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  • Writer's pictureBarbara Hattemer

A Winnable War

Updated: Nov 4, 2019

Barbara with Long Time Porn Fighters Left to right: Robert Peters, Past MIM President; Bruce Taylor, Justice Department Prosecutor of Pornography Cases; Pat Trueman, Present MIM President
Barbara with Long Time Porn Fighters Left to right: Robert Peters, Past MIM President; Bruce Taylor, Justice Department Prosecutor of Pornography Cases; Pat Trueman, Present MIM President

Last month I attended the Coalition to End Sexual Exploitation in Washington, D.C. where Morality in Media’s new president Patrick Trueman and assistant Dawn Hawkins gathered anti-pornography leaders from all over the country for the first time in 27 years. They have ignited a fire in anti-pornography fighters and have achieved outstanding successes this year.

As the rape rate between men and women in the military soared, Morality in Media convinced the military to stop selling pornography on all their bases and Google to drop all pornography ads. Google has implemented a new advertising policy which eliminates pornographic and sexually explicit ads and they will no longer link to sites that contain such materials. When the Federal Communications Commission decided to lower standards on television, MIM visited the FCC and convinced its new head not to do it. They also publicize a Dirty Dozen List of organizations that promote pornography. Listed organizations are asking what they must do to be removed from that list.

With these successes behind them, MIM convened the Coalition to End Sexual Exploitation. Opening the summit at the National Press Club, they presented pornography as a Public Health Crisis and caught worldwide attention. News articles appeared on every continent.

The energy of the conference was electric! Young leaders with full technical know-how are producing movies, videos, and YouTubes about the horrors of pornography and writing helpful books. Good Pictures Bad Pictures by Kristen A. Jenson and Gail Poyner teaches adults how to talk to children when they are exposed to porn and how to resist the temptation to look at pornography when they see it. What Can I Do About Him? Me? by Rhyll Anne Croshaw tells those struggling with sexual addiction how couples can work through the long recovery process to heal both the betrayed wife and the addicted husband. My easy-to-read novel An Island Just for Us educates women about the effects of pornography and encourages them to start talking about it in book club and church groups. Covenant Eyes and Net Nanny described technology that protects children from seeing porn on the Internet, Ipads or Iphones.

Radical feminists spoke passionately and eloquently about what the porn industry is doing to women. Thirty percent of visits to Internet porn are from women. Formerly addicted women are working to rescue female consumers and those who work in porn films. offers a Smart Plan to deal with exposure to porn and trains the whole family to reject it. Their helpful website offers tips and tools to protect young minds and prevent your children from using porn when they are bored, lonely, angry, stressed and tired. Suggestions for how to talk to your children about pornography are invaluable.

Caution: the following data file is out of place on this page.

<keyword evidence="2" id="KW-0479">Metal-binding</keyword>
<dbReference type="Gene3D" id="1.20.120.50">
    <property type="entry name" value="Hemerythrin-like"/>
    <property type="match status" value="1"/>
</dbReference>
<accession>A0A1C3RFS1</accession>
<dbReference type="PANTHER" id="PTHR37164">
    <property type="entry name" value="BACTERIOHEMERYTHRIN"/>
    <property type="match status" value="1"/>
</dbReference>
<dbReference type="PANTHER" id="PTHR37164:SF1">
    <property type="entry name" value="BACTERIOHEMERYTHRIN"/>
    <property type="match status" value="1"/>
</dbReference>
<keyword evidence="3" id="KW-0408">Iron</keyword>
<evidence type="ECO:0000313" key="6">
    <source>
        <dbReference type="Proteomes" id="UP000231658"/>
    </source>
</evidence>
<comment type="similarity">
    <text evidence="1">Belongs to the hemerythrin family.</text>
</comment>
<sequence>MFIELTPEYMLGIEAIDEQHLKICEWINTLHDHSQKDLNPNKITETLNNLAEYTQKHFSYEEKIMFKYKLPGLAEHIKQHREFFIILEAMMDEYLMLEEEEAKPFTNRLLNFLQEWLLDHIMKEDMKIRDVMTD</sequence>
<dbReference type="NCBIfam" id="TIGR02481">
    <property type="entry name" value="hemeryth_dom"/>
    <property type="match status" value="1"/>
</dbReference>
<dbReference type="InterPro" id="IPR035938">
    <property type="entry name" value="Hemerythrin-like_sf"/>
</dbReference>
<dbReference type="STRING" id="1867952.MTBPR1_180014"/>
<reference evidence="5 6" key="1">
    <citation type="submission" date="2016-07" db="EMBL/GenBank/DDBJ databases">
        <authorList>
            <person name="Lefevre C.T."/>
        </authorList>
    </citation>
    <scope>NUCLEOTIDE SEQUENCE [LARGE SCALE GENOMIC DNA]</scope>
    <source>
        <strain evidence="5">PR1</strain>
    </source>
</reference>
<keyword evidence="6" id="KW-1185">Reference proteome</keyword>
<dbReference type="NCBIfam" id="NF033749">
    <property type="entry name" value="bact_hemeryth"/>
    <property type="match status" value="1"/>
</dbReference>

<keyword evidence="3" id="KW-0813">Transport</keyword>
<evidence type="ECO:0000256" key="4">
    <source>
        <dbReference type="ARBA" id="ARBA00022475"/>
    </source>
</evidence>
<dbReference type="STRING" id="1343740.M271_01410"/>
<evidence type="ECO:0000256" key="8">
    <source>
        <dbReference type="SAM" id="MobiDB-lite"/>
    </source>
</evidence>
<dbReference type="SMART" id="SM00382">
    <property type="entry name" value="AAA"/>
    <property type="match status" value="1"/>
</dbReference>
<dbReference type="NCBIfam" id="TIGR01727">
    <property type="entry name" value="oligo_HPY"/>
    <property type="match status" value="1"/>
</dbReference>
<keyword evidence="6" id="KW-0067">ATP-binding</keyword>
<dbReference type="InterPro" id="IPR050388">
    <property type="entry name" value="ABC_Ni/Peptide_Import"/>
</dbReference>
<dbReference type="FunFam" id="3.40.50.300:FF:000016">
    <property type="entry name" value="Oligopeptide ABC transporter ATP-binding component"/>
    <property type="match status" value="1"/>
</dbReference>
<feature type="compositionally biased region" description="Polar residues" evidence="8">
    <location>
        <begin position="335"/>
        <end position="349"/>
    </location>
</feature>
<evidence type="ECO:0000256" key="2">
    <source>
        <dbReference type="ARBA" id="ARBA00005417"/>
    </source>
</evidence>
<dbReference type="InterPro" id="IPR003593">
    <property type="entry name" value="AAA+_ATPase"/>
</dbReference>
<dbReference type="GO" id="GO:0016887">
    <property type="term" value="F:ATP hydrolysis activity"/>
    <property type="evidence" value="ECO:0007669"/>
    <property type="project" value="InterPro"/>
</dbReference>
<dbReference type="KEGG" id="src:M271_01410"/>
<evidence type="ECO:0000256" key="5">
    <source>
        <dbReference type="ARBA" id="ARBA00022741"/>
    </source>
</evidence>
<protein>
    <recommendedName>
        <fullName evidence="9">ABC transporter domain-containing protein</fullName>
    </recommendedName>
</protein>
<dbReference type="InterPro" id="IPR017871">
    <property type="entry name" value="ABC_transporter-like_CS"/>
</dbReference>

Ministers are being called to fight this issue. They find that 40% to 80% of their men secretly look at pornography. Jay Dennis, a minister from Lakeland, Florida, has written a book to help ministers tackle the issue in their own churches. He tells fellow ministers how to free men from dependence on pornography and become the spiritual leaders they are meant to be. He is seeking one million men and one million women who will commit to leading a porn-free life and respond to requests for action. These contacts produce results that tell us pornography can be beaten back. I returned home full of optimism that this war is winnable.

A former porn producer told us he walked the malls looking for pretty women who were alone. When he approached them, he told them how beautiful they were. By the way they responded he could tell which ones he could flatter and lure into his studio. Once they walked through that door, they were captives who were held prisoner.  Drugged, filled with alcohol, often beaten, they were forced to perform on film until they were broken, contracted a disease or became physically unfit to perform. It is such a dark world we find it hard to believe that such cruelty exists today, but we must all work to bring it out in the open where healing can begin.

So much porn is now free on the Internet, the pornography industry would fail financially without human sex trafficking. We must realize that different types of sexual exploitation are thoroughly intertwined. Pornography is a major factor in creating the demand for trafficked women and children. Until we curb the demand for pornography, we will not solve the problem of trafficking. I encourage you to join the Coalition to End Sexual Exploitation. Please email me for further information:

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